United States law The law of the United States comprises many levels of codified and uncodified forms of law, of which the most important is the nation's Constitution, which prescribes the foundation of the federal government of the United States, as well as ...
, a stipulation is a formal legal acknowledgment and agreement made between opposing parties before a pending hearing or
trial In law, a trial is a coming together of parties to a dispute, to present information (in the form of evidence) in a tribunal, a formal setting with the authority to adjudicate claims or disputes. One form of tribunal is a court. The tribunal, ...
. For example, both parties might stipulate to certain facts and so not have to argue them in court. After the stipulation is entered into, it is presented to the judge. The term can also refer to a special rule in a
professional wrestling Professional wrestling is a form of theater that revolves around staged wrestling matches. The mock combat is performed in a ring similar to the kind used in boxing, and the dramatic aspects of pro wrestling may be performed both in the ring o ...
match, which can force the loser to do something (such as retire) or to any other change to the basic rules of the match type. The word is derived from the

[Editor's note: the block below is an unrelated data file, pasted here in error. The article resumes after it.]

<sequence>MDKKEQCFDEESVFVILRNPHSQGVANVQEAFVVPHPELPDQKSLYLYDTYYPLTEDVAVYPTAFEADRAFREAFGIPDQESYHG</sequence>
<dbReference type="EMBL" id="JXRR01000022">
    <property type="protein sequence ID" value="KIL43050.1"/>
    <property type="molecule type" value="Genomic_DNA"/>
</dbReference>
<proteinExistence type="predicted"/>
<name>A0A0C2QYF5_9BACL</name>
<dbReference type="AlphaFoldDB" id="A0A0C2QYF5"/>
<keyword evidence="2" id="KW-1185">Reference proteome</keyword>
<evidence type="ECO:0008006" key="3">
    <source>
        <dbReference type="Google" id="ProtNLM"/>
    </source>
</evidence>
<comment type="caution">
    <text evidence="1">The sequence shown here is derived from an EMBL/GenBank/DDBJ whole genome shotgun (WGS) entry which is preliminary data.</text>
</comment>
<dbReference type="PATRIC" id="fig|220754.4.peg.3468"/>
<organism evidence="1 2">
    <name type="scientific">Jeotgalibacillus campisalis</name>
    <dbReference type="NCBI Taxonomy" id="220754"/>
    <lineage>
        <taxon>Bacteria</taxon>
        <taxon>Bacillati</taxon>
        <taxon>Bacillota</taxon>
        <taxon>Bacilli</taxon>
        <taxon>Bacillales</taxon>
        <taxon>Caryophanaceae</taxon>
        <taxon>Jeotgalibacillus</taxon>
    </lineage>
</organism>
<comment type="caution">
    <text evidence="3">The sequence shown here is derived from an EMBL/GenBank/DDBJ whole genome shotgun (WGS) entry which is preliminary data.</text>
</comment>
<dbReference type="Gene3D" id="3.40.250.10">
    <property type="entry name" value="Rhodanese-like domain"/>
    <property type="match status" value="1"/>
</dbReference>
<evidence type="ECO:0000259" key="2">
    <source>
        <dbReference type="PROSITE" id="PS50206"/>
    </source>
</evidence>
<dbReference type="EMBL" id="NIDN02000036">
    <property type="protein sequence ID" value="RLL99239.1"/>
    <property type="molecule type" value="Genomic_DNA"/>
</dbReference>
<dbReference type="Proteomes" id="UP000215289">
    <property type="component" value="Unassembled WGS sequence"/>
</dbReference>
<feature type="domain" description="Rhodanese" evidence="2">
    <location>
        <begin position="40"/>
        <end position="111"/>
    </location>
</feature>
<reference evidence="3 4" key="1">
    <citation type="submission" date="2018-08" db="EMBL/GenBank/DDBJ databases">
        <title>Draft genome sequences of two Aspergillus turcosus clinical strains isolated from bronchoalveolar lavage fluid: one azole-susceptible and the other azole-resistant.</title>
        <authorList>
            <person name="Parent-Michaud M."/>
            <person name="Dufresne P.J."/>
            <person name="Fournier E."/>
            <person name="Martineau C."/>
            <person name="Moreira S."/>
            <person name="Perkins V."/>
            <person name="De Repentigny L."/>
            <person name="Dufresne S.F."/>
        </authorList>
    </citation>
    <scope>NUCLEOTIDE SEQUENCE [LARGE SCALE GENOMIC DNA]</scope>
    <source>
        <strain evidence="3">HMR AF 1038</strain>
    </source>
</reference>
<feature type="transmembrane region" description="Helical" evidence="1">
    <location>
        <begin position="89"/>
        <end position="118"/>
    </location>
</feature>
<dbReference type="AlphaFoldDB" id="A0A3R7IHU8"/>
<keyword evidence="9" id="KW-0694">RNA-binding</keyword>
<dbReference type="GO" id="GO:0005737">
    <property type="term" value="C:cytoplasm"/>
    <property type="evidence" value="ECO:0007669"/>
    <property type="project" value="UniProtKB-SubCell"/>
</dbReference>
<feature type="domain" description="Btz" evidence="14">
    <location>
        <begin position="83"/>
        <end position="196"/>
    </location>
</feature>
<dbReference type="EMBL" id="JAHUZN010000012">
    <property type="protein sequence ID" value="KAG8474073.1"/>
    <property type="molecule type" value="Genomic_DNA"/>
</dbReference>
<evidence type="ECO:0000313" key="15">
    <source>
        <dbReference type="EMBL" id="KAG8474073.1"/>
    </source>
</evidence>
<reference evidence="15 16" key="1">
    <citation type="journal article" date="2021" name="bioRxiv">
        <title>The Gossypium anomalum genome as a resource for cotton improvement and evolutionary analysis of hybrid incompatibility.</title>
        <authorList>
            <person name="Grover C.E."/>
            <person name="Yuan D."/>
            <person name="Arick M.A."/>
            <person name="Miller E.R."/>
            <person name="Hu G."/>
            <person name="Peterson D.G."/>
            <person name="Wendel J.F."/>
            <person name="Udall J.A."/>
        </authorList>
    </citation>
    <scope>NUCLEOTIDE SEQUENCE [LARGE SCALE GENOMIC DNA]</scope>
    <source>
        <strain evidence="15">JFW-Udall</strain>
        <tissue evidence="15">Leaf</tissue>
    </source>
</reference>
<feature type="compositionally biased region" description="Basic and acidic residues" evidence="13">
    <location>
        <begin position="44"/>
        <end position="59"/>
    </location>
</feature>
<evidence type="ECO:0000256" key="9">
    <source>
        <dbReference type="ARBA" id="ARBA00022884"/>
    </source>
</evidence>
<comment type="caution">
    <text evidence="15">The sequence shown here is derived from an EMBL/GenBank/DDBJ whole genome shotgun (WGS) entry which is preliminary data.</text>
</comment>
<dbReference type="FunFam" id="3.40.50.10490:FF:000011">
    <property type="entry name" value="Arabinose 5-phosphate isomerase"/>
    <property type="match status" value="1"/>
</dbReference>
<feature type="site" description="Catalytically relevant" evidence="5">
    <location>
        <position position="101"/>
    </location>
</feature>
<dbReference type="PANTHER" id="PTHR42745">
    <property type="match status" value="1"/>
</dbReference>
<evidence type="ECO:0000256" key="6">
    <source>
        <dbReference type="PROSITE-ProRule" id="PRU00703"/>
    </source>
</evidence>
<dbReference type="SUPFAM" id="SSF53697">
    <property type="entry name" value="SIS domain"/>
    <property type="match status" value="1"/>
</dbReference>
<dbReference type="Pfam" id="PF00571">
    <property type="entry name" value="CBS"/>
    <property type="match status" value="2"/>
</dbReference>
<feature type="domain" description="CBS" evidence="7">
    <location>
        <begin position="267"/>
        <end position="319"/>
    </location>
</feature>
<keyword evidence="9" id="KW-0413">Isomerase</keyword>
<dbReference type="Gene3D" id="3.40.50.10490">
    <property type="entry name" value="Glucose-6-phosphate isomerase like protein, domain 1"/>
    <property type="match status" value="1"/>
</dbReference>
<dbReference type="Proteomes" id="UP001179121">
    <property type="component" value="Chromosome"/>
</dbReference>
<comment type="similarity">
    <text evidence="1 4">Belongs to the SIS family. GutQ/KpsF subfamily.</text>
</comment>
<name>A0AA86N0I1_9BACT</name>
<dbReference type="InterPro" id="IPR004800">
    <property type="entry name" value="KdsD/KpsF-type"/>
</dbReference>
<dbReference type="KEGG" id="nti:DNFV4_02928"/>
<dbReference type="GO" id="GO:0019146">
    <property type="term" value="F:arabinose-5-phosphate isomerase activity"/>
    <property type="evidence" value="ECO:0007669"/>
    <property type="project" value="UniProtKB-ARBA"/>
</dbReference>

Latin Latin (, or , ) is a classical language belonging to the Italic branch of the Indo-European languages. Latin was originally a dialect spoken in the lower Tiber area (then known as Latium) around present-day Rome, but through the power of ...
word ''stipula'' "straw." The
Ancient Roman In modern historiography, ancient Rome refers to Roman civilisation from the founding of the city of Rome in the 8th century BC to the collapse of the Western Roman Empire in the 5th century AD. It encompasses the Roman Kingdom (753–509 B ...
custom was that the negotiating parties, upon reaching an agreement, broke a straw as a sign of their mutual agreement and wrote down the agreement's rules (''stipulationes'').Caesar and Christ, Will Durant, Simon and Schuster, New York, 1944


Legal terminology {{law-term-stub